January 12, 2009

Tuesday, 1/13

Jonesin' 4:25
Sun 4:11
LAT 3:12
NYT 2:39

(updated at 10:30 Tuesday morning)

Dan Kantor and Jay Kaskel's New York Times crossword noshes on some MIXED NUTS for a theme. About a year ago, there was another NYT puzzle with mixed nuts, featuring anagrammed nut names. This time around, NUTS is anagrammed into assorted letter sequences that appear inside longer phrases, in the circled squares:

  • I love AUNT SELMA, who is [Marge's sister, to Bart Simpson]. Mind you, I don't know which one is Patty and which one is Selma, but does it matter?
  • SIGHT UNSEEN is [Not a good way to buy a car]. For a brief geeky moment, seeing TUNS in the circled squares made me hope the theme involved obscure units of measure known best by crossworders.
  • NO GUTS, NO GLORY is the [Risk-taker's credo]. I'll bet that's not actually true. I bet there are some gutless people who managed to reap some glory anyway.
  • The MIDNIGHT SUN is a [Seasonal Arctic phenomenon].
The theme concept doesn't excite me, but the execution is terrific anyway. "Four phrases with some permutation of the letters NUTS in them" sounds like a lifeless concept, but these four phrases pack a lot of SALSA ([Tortilla chip dip]) in them and make it all work. Assorted other entries:
  • That [French river valley with many chateaux] is the LOIRE.
  • [Shout at a soccer game] can be GOAL or, of course, "Olé, olé, olé, olé." Or south of the border, "gol" or "goooooooooool."
  • An Old English word for a [Crucifix] or cross is ROOD. Did you ever read "The Dream of the Rood," the Anglo-Saxon poem?
  • [Outback runner] and [Outback hopper] are EMU and KANGAROO, respectively.
  • URSI, or [Bears: Lat.], does not show up often in crosswords. Anyone try to plug in URSA at [___ Minor] instead of ASIA despite the other Latin bear?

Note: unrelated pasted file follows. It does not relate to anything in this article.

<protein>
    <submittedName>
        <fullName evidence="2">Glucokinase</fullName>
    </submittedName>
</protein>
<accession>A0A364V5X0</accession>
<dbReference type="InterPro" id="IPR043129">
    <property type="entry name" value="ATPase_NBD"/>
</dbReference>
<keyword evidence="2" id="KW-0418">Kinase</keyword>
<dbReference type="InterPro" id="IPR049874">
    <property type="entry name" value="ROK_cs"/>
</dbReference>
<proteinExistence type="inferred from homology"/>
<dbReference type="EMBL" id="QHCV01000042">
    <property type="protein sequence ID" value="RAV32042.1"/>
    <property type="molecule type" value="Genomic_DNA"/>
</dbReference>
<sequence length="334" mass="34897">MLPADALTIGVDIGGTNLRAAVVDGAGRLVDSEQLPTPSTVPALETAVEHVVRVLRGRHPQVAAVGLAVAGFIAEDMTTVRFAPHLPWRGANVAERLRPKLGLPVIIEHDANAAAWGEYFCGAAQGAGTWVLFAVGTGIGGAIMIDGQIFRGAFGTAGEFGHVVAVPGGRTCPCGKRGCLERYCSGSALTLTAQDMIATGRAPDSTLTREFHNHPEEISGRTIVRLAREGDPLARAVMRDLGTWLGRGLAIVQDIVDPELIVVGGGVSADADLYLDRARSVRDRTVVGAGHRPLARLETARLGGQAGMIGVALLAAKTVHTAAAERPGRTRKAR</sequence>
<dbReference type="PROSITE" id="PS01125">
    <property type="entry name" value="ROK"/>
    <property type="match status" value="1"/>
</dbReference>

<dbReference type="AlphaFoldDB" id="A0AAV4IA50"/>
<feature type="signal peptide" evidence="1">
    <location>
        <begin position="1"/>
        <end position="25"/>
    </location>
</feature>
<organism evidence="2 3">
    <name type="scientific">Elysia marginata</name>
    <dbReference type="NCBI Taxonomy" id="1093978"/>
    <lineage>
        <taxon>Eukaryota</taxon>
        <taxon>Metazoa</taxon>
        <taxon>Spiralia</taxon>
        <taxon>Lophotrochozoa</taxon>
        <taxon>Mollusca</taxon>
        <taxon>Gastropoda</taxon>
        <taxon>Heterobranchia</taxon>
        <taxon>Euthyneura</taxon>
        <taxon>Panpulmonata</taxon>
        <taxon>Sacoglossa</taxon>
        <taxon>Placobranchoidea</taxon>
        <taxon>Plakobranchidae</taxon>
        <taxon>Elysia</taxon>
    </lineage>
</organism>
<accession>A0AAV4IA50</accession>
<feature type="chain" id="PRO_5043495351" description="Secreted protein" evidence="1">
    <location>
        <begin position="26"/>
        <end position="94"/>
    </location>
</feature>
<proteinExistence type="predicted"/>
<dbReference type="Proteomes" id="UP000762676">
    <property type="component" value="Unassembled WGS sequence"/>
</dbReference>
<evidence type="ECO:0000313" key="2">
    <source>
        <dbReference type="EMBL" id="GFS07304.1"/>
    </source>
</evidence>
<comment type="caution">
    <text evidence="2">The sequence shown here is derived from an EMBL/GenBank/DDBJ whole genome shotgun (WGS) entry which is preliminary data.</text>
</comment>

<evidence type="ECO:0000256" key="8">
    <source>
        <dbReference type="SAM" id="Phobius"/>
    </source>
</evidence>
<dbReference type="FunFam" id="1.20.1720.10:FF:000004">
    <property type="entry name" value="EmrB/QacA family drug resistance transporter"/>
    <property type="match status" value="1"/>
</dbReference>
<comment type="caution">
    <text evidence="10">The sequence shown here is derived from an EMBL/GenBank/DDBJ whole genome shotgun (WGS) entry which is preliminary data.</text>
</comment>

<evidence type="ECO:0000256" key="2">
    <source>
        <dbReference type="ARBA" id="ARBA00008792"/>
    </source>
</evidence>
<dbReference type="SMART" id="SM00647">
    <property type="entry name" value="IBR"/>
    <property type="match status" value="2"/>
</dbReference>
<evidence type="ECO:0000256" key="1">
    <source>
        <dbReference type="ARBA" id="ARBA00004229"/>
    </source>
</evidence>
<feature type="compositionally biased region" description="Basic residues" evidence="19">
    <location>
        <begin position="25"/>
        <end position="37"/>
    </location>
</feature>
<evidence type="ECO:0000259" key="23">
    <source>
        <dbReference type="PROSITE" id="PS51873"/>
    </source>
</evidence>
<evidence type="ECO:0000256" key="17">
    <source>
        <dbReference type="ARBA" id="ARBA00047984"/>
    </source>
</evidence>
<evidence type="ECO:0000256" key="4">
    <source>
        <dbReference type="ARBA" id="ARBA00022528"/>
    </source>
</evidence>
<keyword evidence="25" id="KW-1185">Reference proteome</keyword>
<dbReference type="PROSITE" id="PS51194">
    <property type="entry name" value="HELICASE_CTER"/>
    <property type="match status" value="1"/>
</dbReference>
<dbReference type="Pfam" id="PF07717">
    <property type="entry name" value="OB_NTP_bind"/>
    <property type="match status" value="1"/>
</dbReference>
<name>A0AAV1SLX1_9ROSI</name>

I know a lot of you like to get the jump on the Sun crossword. You may notice a couple blank spots on the Sun calendar page of puzzle downloads. The 1/15 puzzle is available only in PDF form, via the calendar on the right side of the page at Cruciverb. The 1/23 puzzle will be made available that day after the Oscar nominations are out. Returning to the present, the 1/13 puzzle is by editor Peter Gordon (a.k.a. Ogden Porter), and the "Oys of Yiddish" are the groans you may let out when you encounter the puns in the theme. No groans here, though—the "turn S-words into Yiddish SCH-words" theme was fun, and Peter saved the best one for the end. First, you've got your BATTING SCHLUMPS, clued as [Slovenly hitters?]. Sounds like a baseball fan's had too many beers, no? Then there's SCHMEAR CAMPAIGN, a [Set of ads for cream cheese?]. And the all-star, SCHLEPPED AROUND, plays on "slept around" and gets clued as [Carried?].

I'm surprised to learn that there was ever an OREO Fun Barbie doll. Top-notch fill all the way around in this Sun puzzle, from AM RADIO and the SUN BELT to CRAYOLA, "I'M GOOD," and HARLEM.


Gail Grabowski's LA Times crossword has a "beautiful" theme—each of the long Across answers begins with a synonym for that word.
An ATTRACTIVE DEAL is a [Temptation for a business exec].
[Getting on in years] is BECOMING OLD.
A good [Chunk of change] is a PRETTY PENNY.